A mausoleum for the late president: it is by the inauguration of a funeral monument in the gardens of the Haitian National Pantheon Museum, in Port-au-Prince, that the Haitian government was to commemorate, Thursday, July 7, the first anniversary of the assassination of Jovenel Moïse. The tomb must accommodate the remains of the Head of State, shot by a dozen bullets by a commando, at his home in Pétion-Ville, in the suburbs of the Haitian capital, on the night of July 6 to 7, 2021. Two weeks after the attack, the president, elected in February 2017, was buried during a national funeral in Cap-Haitien, the northern metropolis, where he was from.

The solemn commemoration of this sinister anniversary risks being overshadowed by many false notes. The president’s widow curtly declined the invitation of Prime Minister Ariel Henry, who came to power a few days after the fatal attack and is now alone at the head of the executive. “The Moïse family does not intend, under any circumstances, to attend the commemorative activities supported by the Haitian State,” replied, in a press release, the communication office of the former first lady, who had been seriously injured during of the attack. “The judicial investigation is floundering,” laments Martine Moïse, in a scathing missive published on July 1 on her Twitter account.

Because if the Haitian police proceeded to the arrest of forty-three suspects, including about fifteen Colombians and American nationals of Haitian origin – about thirty others are in the crosshairs of justice -, “the judicial investigation is at a standstill, “adds Gédéon Jean, executive director of the Center for Analysis and Research on Human Rights (Cardh), a structure based in Port-au-Prince.

“Election Battle”

The vagueness still persists on the sponsors. In one year, no less than five investigating judges have been successively appointed to this case. “We are witnessing a cascade of withdrawals from the investigating judges for lack of means, lack of security, personal convenience”, accuses Gédéon Jean.

According to this human rights lawyer, Haitian justice is penalized by structural deficiencies. In addition, the judges have only three months to complete an investigation, a time that is quite insufficient to conduct such a complex investigation.

The widow of Mr. Moïse directly incriminates the Prime Minister, Ariel Henry, evoking “compromising elements on the alleged implication of the head of the Haitian government”, in the plot, which would have been revealed by the investigation two months after the assassination , as well as “his close ties to one of the key suspects in the assassination”.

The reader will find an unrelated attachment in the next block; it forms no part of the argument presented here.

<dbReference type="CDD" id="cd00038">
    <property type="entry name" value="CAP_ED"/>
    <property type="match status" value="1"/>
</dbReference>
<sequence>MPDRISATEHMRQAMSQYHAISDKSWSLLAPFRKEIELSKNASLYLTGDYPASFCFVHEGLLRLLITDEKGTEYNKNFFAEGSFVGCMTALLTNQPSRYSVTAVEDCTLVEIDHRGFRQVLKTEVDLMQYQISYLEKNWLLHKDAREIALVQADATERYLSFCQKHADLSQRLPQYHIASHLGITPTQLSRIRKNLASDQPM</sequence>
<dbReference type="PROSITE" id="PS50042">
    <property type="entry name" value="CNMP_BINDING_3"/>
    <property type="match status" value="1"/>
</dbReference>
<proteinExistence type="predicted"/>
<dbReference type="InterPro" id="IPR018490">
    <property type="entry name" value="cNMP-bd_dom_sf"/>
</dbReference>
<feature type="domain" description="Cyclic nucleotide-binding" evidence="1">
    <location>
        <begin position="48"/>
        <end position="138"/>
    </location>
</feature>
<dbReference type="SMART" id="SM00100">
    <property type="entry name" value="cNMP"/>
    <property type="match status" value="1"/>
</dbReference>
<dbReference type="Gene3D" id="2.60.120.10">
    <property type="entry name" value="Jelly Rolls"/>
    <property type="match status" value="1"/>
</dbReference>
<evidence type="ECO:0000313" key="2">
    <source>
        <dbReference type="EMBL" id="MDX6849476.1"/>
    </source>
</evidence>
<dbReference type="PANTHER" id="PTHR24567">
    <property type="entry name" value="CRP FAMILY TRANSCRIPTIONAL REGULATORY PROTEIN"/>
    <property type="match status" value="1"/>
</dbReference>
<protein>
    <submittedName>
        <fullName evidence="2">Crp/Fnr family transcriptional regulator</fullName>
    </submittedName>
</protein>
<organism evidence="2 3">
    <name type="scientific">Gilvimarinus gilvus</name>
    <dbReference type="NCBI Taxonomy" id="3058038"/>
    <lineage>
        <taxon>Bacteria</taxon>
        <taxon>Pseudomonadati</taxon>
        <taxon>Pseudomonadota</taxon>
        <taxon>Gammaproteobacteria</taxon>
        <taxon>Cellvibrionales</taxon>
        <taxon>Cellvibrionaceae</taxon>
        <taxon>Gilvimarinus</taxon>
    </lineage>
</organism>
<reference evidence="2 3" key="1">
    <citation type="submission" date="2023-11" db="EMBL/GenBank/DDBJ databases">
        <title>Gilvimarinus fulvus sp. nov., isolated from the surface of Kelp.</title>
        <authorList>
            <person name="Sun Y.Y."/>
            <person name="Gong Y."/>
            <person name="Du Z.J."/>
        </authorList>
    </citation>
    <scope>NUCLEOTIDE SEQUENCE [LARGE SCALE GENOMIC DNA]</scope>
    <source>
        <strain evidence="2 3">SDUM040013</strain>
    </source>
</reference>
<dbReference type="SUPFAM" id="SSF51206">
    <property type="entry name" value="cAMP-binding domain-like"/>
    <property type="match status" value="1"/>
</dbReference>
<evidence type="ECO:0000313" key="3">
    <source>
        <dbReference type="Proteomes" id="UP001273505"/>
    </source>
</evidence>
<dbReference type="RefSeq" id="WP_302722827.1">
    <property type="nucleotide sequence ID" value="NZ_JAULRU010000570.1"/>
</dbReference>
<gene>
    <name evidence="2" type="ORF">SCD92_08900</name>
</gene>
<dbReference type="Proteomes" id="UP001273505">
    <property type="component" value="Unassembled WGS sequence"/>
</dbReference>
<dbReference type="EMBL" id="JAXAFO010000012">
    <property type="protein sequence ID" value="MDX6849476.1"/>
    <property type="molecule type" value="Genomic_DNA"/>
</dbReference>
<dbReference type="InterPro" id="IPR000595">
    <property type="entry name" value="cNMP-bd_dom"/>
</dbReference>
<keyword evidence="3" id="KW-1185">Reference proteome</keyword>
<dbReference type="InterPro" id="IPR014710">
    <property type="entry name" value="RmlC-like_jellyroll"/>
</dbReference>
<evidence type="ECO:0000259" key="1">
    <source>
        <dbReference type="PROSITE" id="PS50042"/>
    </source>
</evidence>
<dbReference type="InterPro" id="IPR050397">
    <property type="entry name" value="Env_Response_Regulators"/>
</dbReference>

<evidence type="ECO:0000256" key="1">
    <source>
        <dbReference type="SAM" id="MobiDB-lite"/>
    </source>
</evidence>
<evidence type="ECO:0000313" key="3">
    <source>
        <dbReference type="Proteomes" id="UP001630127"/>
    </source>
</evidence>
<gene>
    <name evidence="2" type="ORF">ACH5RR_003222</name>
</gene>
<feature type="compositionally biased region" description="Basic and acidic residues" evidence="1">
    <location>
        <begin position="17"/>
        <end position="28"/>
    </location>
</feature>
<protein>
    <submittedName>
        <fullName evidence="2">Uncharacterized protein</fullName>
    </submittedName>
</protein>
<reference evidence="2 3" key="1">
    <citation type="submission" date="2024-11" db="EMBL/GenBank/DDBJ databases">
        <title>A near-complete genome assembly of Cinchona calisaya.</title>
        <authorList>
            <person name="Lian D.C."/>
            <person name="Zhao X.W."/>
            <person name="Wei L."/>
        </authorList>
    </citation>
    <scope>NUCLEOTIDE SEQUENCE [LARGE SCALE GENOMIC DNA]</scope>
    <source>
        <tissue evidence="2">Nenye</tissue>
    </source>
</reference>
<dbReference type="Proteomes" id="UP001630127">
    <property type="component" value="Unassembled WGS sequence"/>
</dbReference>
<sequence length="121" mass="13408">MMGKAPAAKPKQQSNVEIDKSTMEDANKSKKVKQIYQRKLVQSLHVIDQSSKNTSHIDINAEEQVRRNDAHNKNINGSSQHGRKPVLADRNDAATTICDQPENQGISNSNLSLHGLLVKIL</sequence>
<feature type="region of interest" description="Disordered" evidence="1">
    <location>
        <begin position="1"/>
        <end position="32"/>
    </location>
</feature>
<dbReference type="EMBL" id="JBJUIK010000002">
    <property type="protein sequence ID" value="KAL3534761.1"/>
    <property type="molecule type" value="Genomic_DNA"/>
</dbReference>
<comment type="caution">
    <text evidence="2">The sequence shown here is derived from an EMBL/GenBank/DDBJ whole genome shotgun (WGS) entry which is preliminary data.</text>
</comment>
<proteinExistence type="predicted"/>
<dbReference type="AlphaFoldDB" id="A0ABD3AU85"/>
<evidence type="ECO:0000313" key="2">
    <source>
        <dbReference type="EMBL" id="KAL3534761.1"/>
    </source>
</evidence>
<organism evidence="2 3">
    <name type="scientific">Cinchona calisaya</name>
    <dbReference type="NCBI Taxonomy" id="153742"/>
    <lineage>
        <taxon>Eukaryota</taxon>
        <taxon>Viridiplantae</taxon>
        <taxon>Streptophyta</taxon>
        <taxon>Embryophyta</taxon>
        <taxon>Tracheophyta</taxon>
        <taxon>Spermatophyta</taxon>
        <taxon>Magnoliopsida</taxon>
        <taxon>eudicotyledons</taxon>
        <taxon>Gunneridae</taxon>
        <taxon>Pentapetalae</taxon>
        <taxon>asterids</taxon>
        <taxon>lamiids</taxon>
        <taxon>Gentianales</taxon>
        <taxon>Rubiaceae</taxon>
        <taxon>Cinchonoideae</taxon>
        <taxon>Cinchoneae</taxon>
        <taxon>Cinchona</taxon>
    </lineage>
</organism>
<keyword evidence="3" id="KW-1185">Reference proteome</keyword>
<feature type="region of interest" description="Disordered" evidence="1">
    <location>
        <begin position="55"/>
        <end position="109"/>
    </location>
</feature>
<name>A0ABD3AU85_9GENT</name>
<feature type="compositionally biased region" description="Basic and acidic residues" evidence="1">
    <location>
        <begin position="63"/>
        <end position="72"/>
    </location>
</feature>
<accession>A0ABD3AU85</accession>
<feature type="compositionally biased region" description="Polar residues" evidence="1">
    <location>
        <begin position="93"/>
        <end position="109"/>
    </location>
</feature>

Telephone records had indeed then shown that he would have spoken at least twice, on the night of the magnicide, with one of the main suspects, Joseph Félix Badio. A former official of the Ministry of Justice suspected of having organized the attack, the latter has been on the run for a year. A month after these revelations, the widow and two children of Jovenel Moïse had filed a complaint against Ariel Henry.

For Gédéon Jean, the accusations of the president’s family against the head of government fall within the “electoral battle”. Rosy Auguste Ducéna, program manager at the NGO National Network for the Defense of Human Rights (RNDDH), criticizes the executive for a “lack of will” to shed light on the circumstances of the homicide. Ariel Henry himself failed to appear before the prosecutor to explain himself, calling the move a “diversion,” and fired the attorney general who sought to indict him.

The report that the central management of the Haitian judicial police had transmitted, on August 2, 2021, to the government commissioner was very incomplete, leaving many gray areas, in particular on financial transactions for the benefit of certain suspects. “Two Haitian banks were involved in transfers,” says the human rights activist. “Officers have not been authorized to further investigate these transactions,” she said.

“No mobilization of Haitian society”

While Haitian justice is in a rut, on the American side, the investigation is progressing “by leaps and bounds,” said Mr. Jean. In mid-January, the US Congress ordered the opening of an investigation, because part of the plot to kill the president was hatched on US territory. American justice has already proceeded with three indictments. The latest, in early May, targeted former Haitian senator John Joël Joseph, arrested in Jamaica in January and extradited to the United States. Paradoxically, the progress of American investigators risks further hampering the efforts of their Haitian counterparts, due to the lack of cooperation between the judicial authorities of the two countries.

The decision of an American judge to classify certain evidence and hearings under the seal of secrecy also raises concern about the progress of the American investigation. The action was taken because the suspects include two former informants from the US Drug Enforcement Agency (DEA) and a former FBI informant.

For Rosy Auguste Ducéna, the conclusion of this investigation is not among the priorities of Haitians, who have long been accustomed to impunity. “There is a thirst for truth, but there is no mobilization of Haitian society around the issue. It is such a tried population, ”says the lawyer.

The country is on its own, Ariel Henry having “taken no serious initiative since he took office”, asserts Frantz Duval, editor-in-chief of the daily Le Nouvelliste. The only masters on board, the over-armed gangs make their law reign. The last particularly violent episode took place between April 24 and May 6: during a series of clashes between the 400 Mawozo gang and the Chen Mechan gang, in the Croix-des-Missions district, 191 people were killed, 18 women raped and 81 houses were burned down, according to the RNDDH.